State funds to counties for jail incident costs advanced

Lawmakers gave first-round approval March 7 to a bill intended to assist counties facing costs from correctional institution incidents.

<a href='' target='_blank' title='Link to the website of Sen. Dan Watermeier'>Sen. Dan Watermeier</a>
Sen. Dan Watermeier

LB861, introduced by Syracuse Sen. Dan Watermeier, would require the state to pay a county’s prosecution costs that arise from a single correctional institution incident—defined as one in which a crime is allegedly committed by one or more inmates confined in a state correctional institution—if it exceeds the threshold amount for the county.

Under the bill, the threshold amount is the amount of property tax revenue raised by the county from a levy of 2.5 cents per $100 of taxable valuation of property subject to the levy. The threshold amount would be determined using valuations for the year in which the correctional institution incident occurred.

Costs of prosecution would include, but would not be limited to, the costs of defense for indigent defendants, such as attorney and expert witness fees.

“I look at LB861 as a catastrophic insurance policy,” Watermeier said. “It will only kick in when the prosecution costs become an extreme hardship for the county residents. It may never kick in and I hope it never is needed.”

Watermeier said the threshold amount for Johnson County, which includes the Tecumseh State Correctional Institution, is approximately $228,000. The potential costs of the Mother’s Day riot that occurred at Tecumseh in 2015 may exceed that amount, he said, adding that while the state Department of Correctional Services paid for some expenses related to the riot, it will not pay any additional claims.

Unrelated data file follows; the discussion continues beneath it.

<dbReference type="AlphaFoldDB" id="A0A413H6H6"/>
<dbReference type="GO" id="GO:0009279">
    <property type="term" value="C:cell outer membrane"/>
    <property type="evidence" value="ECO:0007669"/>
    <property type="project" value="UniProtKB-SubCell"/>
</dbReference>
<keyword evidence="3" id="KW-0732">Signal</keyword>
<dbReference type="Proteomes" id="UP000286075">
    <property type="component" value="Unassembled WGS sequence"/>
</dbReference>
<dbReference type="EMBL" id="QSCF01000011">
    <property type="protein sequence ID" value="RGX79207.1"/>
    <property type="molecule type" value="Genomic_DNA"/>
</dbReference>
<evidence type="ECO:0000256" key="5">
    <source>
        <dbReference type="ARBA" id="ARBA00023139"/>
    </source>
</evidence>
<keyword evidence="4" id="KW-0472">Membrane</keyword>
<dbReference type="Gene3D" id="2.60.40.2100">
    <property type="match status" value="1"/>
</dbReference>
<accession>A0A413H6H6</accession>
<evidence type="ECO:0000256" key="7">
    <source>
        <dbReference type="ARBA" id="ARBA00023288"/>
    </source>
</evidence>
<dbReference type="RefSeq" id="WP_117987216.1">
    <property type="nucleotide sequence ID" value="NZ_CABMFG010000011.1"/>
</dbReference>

As a result, he said, the county must bear the cost of prosecuting inmates for murders that occurred during the incident. While the public defender and the Nebraska Commission on Public Advocacy will assist with the costs, he said, the county will be required to hire additional attorneys to represent numerous co-defendants.

“Counties cannot fail to prosecute a murder just to save the money,” Watermeier said. “The county must bear the cost even though, since 2007, I am not aware of even one person—not one person in [the Tecumseh facility]—that has been charged with a crime who was originally from Johnson County.”

An Appropriations Committee amendment, adopted 26-0, would limit the bill’s provisions to incidents occurring on or after May 1, 2015. It also would define an incident as one in which one or more crimes were committed.

Watermeier said the change would specify that an event such as the Mother’s Day riot would be considered one incident even though several crimes were committed during the course of the riot.

Lincoln Sen. Kate Bolz supported the bill and the amendment, although she cautioned lawmakers that it could mean an unknown commitment of state resources down the road.

“Voting for this bill could have future fiscal impacts for people who are serving in this Legislature in the future,” she said.

Omaha Sen. Burke Harr offered an amendment to incorporate into the bill provisions of his LB883. The amendment would outline a process through which the Nebraska attorney general could request that a district court appoint an independent counsel in a case where there is a perceived personal or ethical conflict in the prosecution of an alleged crime.

Harr said the amendment simply would clarify that the attorney general has the same ability as county attorneys do to have alternate counsel appointed in such a circumstance.

“This [amendment] allows the attorney general—does not force the attorney general, but allows them at their discretion if they believe they have a conflict—[to] go to a judge and ask that a conflict counsel be appointed,” Harr said.

The amendment was adopted 26-1 and LB861 advanced to select file on a 27-0 vote.

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